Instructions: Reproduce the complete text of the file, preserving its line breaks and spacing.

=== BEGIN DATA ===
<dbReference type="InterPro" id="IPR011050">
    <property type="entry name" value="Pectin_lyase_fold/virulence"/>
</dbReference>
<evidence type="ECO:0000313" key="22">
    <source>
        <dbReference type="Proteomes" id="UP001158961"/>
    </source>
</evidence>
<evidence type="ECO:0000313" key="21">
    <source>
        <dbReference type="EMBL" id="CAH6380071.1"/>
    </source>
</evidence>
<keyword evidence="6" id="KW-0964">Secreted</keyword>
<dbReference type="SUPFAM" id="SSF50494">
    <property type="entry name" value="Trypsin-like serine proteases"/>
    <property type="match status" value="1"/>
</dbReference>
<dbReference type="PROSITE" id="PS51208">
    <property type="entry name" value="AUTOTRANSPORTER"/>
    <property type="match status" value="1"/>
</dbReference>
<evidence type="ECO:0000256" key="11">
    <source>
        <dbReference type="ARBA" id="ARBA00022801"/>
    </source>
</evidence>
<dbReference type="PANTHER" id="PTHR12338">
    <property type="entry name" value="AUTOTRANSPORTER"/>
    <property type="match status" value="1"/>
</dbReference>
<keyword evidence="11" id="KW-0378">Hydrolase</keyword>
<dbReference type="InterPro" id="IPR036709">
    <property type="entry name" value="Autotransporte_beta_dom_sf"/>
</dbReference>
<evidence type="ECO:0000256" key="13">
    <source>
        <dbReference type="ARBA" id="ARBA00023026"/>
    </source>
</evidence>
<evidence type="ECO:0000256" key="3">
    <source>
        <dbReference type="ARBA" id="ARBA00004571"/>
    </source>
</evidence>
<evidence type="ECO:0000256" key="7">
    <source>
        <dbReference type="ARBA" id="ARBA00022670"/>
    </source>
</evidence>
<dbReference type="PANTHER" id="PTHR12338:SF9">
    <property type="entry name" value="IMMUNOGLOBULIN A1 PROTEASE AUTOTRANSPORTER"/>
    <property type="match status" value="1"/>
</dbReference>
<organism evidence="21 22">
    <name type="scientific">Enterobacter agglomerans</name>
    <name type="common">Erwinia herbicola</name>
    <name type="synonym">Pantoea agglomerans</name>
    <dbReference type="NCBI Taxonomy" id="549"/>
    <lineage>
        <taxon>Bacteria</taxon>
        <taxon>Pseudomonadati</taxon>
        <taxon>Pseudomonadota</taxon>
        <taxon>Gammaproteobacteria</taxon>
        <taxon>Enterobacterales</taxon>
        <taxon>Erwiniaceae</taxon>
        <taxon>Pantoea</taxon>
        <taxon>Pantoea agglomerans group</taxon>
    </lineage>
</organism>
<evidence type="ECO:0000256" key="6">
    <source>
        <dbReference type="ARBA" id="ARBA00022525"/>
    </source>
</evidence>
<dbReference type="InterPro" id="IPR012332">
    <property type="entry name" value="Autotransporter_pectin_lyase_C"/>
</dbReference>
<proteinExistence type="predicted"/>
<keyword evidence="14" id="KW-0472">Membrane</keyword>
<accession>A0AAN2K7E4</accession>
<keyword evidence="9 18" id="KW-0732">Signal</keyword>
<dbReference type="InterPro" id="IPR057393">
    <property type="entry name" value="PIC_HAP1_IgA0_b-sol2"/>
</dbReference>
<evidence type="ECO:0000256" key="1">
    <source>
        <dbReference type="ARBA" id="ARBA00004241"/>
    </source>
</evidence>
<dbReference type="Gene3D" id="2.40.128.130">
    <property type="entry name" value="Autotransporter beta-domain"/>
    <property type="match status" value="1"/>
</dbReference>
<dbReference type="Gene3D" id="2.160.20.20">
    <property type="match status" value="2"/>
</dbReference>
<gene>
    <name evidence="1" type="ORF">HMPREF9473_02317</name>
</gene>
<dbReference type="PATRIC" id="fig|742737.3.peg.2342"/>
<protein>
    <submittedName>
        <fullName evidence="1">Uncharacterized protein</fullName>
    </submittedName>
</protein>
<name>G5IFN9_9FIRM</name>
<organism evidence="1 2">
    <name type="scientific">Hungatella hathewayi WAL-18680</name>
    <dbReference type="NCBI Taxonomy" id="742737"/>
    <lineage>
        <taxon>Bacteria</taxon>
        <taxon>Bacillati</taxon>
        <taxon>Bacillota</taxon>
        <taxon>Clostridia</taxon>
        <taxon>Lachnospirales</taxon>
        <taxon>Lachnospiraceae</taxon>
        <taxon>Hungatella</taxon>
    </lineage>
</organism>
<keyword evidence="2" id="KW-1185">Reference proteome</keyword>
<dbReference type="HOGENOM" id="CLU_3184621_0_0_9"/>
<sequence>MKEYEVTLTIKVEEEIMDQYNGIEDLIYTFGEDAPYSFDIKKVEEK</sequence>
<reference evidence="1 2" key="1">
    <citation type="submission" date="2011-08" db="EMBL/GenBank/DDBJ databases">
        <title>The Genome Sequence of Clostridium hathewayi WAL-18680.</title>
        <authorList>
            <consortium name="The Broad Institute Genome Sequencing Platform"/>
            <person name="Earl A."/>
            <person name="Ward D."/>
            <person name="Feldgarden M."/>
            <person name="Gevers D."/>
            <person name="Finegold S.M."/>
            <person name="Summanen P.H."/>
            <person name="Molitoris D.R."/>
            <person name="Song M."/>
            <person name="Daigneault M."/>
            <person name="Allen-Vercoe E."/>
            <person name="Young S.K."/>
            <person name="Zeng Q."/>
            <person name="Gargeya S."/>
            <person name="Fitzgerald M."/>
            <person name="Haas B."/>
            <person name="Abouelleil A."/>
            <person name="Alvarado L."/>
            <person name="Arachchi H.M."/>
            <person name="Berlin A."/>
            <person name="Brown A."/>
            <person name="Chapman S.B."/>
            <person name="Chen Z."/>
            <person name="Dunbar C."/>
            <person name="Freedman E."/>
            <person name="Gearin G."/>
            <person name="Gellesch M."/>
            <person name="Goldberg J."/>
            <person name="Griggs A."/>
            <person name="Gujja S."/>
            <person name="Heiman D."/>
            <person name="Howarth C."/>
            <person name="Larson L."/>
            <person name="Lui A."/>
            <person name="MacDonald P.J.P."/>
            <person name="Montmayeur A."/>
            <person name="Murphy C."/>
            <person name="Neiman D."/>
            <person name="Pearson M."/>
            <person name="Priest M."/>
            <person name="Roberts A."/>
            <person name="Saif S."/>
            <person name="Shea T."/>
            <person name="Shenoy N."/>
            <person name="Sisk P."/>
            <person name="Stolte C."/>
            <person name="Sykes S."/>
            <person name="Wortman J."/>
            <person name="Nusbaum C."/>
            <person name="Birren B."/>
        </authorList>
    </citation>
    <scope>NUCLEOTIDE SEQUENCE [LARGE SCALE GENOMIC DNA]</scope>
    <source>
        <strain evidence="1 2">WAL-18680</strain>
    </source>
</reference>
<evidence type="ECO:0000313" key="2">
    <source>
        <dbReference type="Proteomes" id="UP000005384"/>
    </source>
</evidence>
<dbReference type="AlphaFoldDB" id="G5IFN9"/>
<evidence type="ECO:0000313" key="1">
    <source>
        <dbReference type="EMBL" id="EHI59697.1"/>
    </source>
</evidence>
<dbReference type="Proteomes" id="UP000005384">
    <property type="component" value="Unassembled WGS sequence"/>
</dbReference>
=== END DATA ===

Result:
<dbReference type="InterPro" id="IPR011050">
    <property type="entry name" value="Pectin_lyase_fold/virulence"/>
</dbReference>
<evidence type="ECO:0000313" key="22">
    <source>
        <dbReference type="Proteomes" id="UP001158961"/>
    </source>
</evidence>
<evidence type="ECO:0000313" key="21">
    <source>
        <dbReference type="EMBL" id="CAH6380071.1"/>
    </source>
</evidence>
<keyword evidence="6" id="KW-0964">Secreted</keyword>
<dbReference type="SUPFAM" id="SSF50494">
    <property type="entry name" value="Trypsin-like serine proteases"/>
    <property type="match status" value="1"/>
</dbReference>
<dbReference type="PROSITE" id="PS51208">
    <property type="entry name" value="AUTOTRANSPORTER"/>
    <property type="match status" value="1"/>
</dbReference>
<evidence type="ECO:0000256" key="11">
    <source>
        <dbReference type="ARBA" id="ARBA00022801"/>
    </source>
</evidence>
<dbReference type="PANTHER" id="PTHR12338">
    <property type="entry name" value="AUTOTRANSPORTER"/>
    <property type="match status" value="1"/>
</dbReference>
<keyword evidence="11" id="KW-0378">Hydrolase</keyword>
<dbReference type="InterPro" id="IPR036709">
    <property type="entry name" value="Autotransporte_beta_dom_sf"/>
</dbReference>
<evidence type="ECO:0000256" key="13">
    <source>
        <dbReference type="ARBA" id="ARBA00023026"/>
    </source>
</evidence>
<evidence type="ECO:0000256" key="3">
    <source>
        <dbReference type="ARBA" id="ARBA00004571"/>
    </source>
</evidence>
<evidence type="ECO:0000256" key="7">
    <source>
        <dbReference type="ARBA" id="ARBA00022670"/>
    </source>
</evidence>
<dbReference type="PANTHER" id="PTHR12338:SF9">
    <property type="entry name" value="IMMUNOGLOBULIN A1 PROTEASE AUTOTRANSPORTER"/>
    <property type="match status" value="1"/>
</dbReference>
<organism evidence="21 22">
    <name type="scientific">Enterobacter agglomerans</name>
    <name type="common">Erwinia herbicola</name>
    <name type="synonym">Pantoea agglomerans</name>
    <dbReference type="NCBI Taxonomy" id="549"/>
    <lineage>
        <taxon>Bacteria</taxon>
        <taxon>Pseudomonadati</taxon>
        <taxon>Pseudomonadota</taxon>
        <taxon>Gammaproteobacteria</taxon>
        <taxon>Enterobacterales</taxon>
        <taxon>Erwiniaceae</taxon>
        <taxon>Pantoea</taxon>
        <taxon>Pantoea agglomerans group</taxon>
    </lineage>
</organism>
<evidence type="ECO:0000256" key="6">
    <source>
        <dbReference type="ARBA" id="ARBA00022525"/>
    </source>
</evidence>
<dbReference type="InterPro" id="IPR012332">
    <property type="entry name" value="Autotransporter_pectin_lyase_C"/>
</dbReference>
<proteinExistence type="predicted"/>
<keyword evidence="14" id="KW-0472">Membrane</keyword>
<accession>A0AAN2K7E4</accession>
<keyword evidence="9 18" id="KW-0732">Signal</keyword>
<dbReference type="InterPro" id="IPR057393">
    <property type="entry name" value="PIC_HAP1_IgA0_b-sol2"/>
</dbReference>
<evidence type="ECO:0000256" key="1">
    <source>
        <dbReference type="ARBA" id="ARBA00004241"/>
    </source>
</evidence>
<dbReference type="Gene3D" id="2.40.128.130">
    <property type="entry name" value="Autotransporter beta-domain"/>
    <property type="match status" value="1"/>
</dbReference>
<dbReference type="Gene3D" id="2.160.20.20">
    <property type="match status" value="2"/>
</dbReference>
<gene>
    <name evidence="1" type="ORF">HMPREF9473_02317</name>
</gene>
<dbReference type="PATRIC" id="fig|742737.3.peg.2342"/>
<protein>
    <submittedName>
        <fullName evidence="1">Uncharacterized protein</fullName>
    </submittedName>
</protein>
<name>G5IFN9_9FIRM</name>
<organism evidence="1 2">
    <name type="scientific">Hungatella hathewayi WAL-18680</name>
    <dbReference type="NCBI Taxonomy" id="742737"/>
    <lineage>
        <taxon>Bacteria</taxon>
        <taxon>Bacillati</taxon>
        <taxon>Bacillota</taxon>
        <taxon>Clostridia</taxon>
        <taxon>Lachnospirales</taxon>
        <taxon>Lachnospiraceae</taxon>
        <taxon>Hungatella</taxon>
    </lineage>
</organism>
<keyword evidence="2" id="KW-1185">Reference proteome</keyword>
<dbReference type="HOGENOM" id="CLU_3184621_0_0_9"/>
<sequence>MKEYEVTLTIKVEEEIMDQYNGIEDLIYTFGEDAPYSFDIKKVEEK</sequence>
<reference evidence="1 2" key="1">
    <citation type="submission" date="2011-08" db="EMBL/GenBank/DDBJ databases">
        <title>The Genome Sequence of Clostridium hathewayi WAL-18680.</title>
        <authorList>
            <consortium name="The Broad Institute Genome Sequencing Platform"/>
            <person name="Earl A."/>
            <person name="Ward D."/>
            <person name="Feldgarden M."/>
            <person name="Gevers D."/>
            <person name="Finegold S.M."/>
            <person name="Summanen P.H."/>
            <person name="Molitoris D.R."/>
            <person name="Song M."/>
            <person name="Daigneault M."/>
            <person name="Allen-Vercoe E."/>
            <person name="Young S.K."/>
            <person name="Zeng Q."/>
            <person name="Gargeya S."/>
            <person name="Fitzgerald M."/>
            <person name="Haas B."/>
            <person name="Abouelleil A."/>
            <person name="Alvarado L."/>
            <person name="Arachchi H.M."/>
            <person name="Berlin A."/>
            <person name="Brown A."/>
            <person name="Chapman S.B."/>
            <person name="Chen Z."/>
            <person name="Dunbar C."/>
            <person name="Freedman E."/>
            <person name="Gearin G."/>
            <person name="Gellesch M."/>
            <person name="Goldberg J."/>
            <person name="Griggs A."/>
            <person name="Gujja S."/>
            <person name="Heiman D."/>
            <person name="Howarth C."/>
            <person name="Larson L."/>
            <person name="Lui A."/>
            <person name="MacDonald P.J.P."/>
            <person name="Montmayeur A."/>
            <person name="Murphy C."/>
            <person name="Neiman D."/>
            <person name="Pearson M."/>
            <person name="Priest M."/>
            <person name="Roberts A."/>
            <person name="Saif S."/>
            <person name="Shea T."/>
            <person name="Shenoy N."/>
            <person name="Sisk P."/>
            <person name="Stolte C."/>
            <person name="Sykes S."/>
            <person name="Wortman J."/>
            <person name="Nusbaum C."/>
            <person name="Birren B."/>
        </authorList>
    </citation>
    <scope>NUCLEOTIDE SEQUENCE [LARGE SCALE GENOMIC DNA]</scope>
    <source>
        <strain evidence="1 2">WAL-18680</strain>
    </source>
</reference>
<evidence type="ECO:0000313" key="2">
    <source>
        <dbReference type="Proteomes" id="UP000005384"/>
    </source>
</evidence>
<dbReference type="AlphaFoldDB" id="G5IFN9"/>
<evidence type="ECO:0000313" key="1">
    <source>
        <dbReference type="EMBL" id="EHI59697.1"/>
    </source>
</evidence>
<dbReference type="Proteomes" id="UP000005384">
    <property type="component" value="Unassembled WGS sequence"/>
</dbReference>